The following article, Free Speech Win: Supreme Court Sides with Cheerleader Tossed from Squad after Cursing Online, was first published on Flag And Cross.
The U.S. Supreme Court ruled in favor of the free speech rights of a high school cheerleader who said her school had no right to toss her off the squad over a profanity-laden post on social media.
Brandi Levy, who was a 14-year-old cheerleader at a Mahanoy City, Pennsylvania, high school at the time, went on a tear on Snapchat with a vulgar tirade. Once the school found out about her posting, though, officials tossed her off the cheer squad saying she was a bad role model for the school. But Levy said that since she was not on school grounds and since she made the comments on her private Snapchat account, the school punished her illicitly and violated her right to free speech.
On Wednesday, in an 8-1 decision, the U.S. Supreme Court (SCOTUS) agreed with the teenager.
Per Just The News, “Justice Stephen Breyer in writing the court’s opinion stated the suspension violated Levy’s First Amendment rights.”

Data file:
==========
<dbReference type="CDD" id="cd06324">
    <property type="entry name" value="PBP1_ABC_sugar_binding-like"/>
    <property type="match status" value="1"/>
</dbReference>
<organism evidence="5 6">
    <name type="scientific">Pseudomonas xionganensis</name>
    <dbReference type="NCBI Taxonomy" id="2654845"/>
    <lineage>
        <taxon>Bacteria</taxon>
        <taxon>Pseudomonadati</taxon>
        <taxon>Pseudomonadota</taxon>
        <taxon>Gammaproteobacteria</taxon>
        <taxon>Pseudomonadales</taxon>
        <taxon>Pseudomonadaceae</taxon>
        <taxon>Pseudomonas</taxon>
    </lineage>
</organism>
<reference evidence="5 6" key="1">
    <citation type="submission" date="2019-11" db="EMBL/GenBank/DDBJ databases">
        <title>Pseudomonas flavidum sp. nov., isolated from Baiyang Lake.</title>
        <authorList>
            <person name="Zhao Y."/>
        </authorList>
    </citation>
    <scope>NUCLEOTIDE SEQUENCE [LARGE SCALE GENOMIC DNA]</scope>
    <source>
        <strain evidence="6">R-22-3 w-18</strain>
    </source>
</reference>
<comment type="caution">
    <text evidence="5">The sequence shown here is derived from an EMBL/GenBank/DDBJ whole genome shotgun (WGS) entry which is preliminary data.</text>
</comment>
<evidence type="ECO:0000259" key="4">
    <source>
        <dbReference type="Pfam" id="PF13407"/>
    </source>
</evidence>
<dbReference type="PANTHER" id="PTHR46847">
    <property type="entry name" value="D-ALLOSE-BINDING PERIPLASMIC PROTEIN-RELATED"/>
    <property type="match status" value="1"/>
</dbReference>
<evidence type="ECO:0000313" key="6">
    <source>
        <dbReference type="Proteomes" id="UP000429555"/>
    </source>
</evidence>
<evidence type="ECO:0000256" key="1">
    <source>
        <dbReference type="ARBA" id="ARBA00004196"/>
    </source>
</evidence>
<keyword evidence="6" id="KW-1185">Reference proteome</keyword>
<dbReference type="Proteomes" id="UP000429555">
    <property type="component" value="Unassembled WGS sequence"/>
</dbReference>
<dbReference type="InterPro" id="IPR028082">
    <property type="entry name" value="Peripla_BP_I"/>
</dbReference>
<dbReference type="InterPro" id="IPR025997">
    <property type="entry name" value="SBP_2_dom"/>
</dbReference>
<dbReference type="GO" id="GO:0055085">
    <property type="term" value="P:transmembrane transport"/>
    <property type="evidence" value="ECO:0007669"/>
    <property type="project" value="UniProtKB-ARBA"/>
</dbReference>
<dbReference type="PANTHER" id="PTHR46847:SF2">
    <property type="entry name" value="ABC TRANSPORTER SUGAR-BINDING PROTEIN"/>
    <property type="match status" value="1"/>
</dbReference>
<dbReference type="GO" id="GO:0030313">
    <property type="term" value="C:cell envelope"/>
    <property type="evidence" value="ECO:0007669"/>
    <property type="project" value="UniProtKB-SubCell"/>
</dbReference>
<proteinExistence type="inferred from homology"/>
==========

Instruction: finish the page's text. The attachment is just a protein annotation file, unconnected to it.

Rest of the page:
Still, Breyer added that schools still have the right to discipline students for off-campus behavior in some instances.
According to the Associated Press, Breyer wrote that “we do not believe the special characteristics that give schools additional license to regulate student speech always disappear when a school regulates speech that takes place off campus. The school’s regulatory interests remain significant in some off-campus circumstances.”
The case came to the SCOTUS after a lower court ruled in Levy’s favor and ordered the school to reinstate her to the cheerleading team.
The school, though, took the case to the highest court insisting that the lower court made the wrong ruling.
Breyer added, “It might be tempting to dismiss [the student’s] words as unworthy of the robust First Amendment protections discussed herein. But sometimes it is necessary to protect the superfluous in order to preserve the necessary.”
Anytime a government entity loses the capability to quash free speech is a good thing.
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